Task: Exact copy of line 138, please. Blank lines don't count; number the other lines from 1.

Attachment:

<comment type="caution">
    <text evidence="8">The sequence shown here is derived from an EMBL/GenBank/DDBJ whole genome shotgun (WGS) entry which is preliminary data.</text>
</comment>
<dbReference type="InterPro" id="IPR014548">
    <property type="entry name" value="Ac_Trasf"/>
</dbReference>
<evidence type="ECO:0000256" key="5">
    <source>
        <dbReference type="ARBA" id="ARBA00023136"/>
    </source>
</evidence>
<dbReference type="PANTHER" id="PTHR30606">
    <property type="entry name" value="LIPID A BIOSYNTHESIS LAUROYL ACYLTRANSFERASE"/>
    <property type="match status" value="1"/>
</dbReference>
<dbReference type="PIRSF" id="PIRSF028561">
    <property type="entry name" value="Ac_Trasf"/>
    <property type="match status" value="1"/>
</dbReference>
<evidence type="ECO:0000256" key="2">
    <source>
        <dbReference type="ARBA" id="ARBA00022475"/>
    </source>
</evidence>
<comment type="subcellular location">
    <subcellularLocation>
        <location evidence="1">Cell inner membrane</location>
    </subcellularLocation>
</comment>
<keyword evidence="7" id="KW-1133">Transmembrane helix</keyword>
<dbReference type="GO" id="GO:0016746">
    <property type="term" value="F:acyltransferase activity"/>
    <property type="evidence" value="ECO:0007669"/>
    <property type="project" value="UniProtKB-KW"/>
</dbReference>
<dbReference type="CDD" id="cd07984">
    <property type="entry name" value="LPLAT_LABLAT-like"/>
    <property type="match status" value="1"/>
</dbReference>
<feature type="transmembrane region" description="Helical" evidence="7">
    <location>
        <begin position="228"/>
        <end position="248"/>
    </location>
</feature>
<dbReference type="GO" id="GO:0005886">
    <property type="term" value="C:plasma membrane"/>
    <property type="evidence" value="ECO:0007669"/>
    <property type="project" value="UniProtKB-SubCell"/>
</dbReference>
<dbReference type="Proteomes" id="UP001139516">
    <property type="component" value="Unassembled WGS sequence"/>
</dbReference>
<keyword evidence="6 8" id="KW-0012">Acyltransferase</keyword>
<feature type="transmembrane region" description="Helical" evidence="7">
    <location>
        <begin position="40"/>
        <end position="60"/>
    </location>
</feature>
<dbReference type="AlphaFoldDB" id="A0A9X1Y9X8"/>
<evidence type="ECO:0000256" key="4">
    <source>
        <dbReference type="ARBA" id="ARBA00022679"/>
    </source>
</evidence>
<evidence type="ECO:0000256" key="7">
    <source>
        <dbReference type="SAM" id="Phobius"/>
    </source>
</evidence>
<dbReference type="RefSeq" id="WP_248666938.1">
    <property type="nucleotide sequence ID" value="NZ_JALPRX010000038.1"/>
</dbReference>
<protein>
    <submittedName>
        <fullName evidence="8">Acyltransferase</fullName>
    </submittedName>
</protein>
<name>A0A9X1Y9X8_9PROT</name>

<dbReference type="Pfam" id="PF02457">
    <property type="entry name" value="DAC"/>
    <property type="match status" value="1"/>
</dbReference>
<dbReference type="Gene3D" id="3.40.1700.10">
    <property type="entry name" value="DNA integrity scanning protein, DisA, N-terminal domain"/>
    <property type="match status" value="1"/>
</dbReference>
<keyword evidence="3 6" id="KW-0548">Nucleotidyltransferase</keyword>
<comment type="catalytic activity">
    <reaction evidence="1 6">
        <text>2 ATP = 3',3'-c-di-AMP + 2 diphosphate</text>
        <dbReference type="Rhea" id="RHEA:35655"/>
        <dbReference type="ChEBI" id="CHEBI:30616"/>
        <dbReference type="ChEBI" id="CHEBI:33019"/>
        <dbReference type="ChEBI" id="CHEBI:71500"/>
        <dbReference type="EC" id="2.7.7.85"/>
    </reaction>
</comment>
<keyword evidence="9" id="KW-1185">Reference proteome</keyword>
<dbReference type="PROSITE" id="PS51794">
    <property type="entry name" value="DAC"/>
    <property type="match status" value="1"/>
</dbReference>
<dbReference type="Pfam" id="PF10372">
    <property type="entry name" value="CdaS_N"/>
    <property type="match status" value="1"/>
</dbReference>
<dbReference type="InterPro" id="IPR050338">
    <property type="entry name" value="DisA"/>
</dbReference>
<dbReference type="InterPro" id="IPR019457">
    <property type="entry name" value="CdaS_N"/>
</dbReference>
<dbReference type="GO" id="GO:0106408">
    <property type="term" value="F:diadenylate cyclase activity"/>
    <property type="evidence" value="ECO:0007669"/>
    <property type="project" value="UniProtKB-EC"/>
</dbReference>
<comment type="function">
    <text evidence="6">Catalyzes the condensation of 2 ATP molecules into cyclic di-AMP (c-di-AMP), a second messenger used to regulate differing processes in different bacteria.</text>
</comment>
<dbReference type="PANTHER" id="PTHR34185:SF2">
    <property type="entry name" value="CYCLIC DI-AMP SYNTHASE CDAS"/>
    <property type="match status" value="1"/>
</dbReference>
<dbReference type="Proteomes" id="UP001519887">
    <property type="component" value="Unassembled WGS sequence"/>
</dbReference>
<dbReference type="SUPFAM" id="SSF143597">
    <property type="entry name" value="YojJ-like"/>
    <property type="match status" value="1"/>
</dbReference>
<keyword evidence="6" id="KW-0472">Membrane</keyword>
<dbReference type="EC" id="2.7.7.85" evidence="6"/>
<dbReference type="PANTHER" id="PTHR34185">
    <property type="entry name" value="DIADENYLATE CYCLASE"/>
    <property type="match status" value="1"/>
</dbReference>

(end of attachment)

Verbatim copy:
    <property type="match status" value="1"/>